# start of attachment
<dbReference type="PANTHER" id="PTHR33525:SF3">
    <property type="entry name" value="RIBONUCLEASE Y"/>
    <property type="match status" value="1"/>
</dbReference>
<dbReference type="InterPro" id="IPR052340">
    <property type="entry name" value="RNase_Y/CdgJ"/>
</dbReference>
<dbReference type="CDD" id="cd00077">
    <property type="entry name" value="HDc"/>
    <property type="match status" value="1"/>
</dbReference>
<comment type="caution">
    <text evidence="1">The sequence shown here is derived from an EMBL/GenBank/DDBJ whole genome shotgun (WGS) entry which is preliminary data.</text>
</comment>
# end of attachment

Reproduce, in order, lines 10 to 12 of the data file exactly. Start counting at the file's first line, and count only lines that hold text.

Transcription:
    <property type="match status" value="1"/>
</dbReference>
<comment type="caution">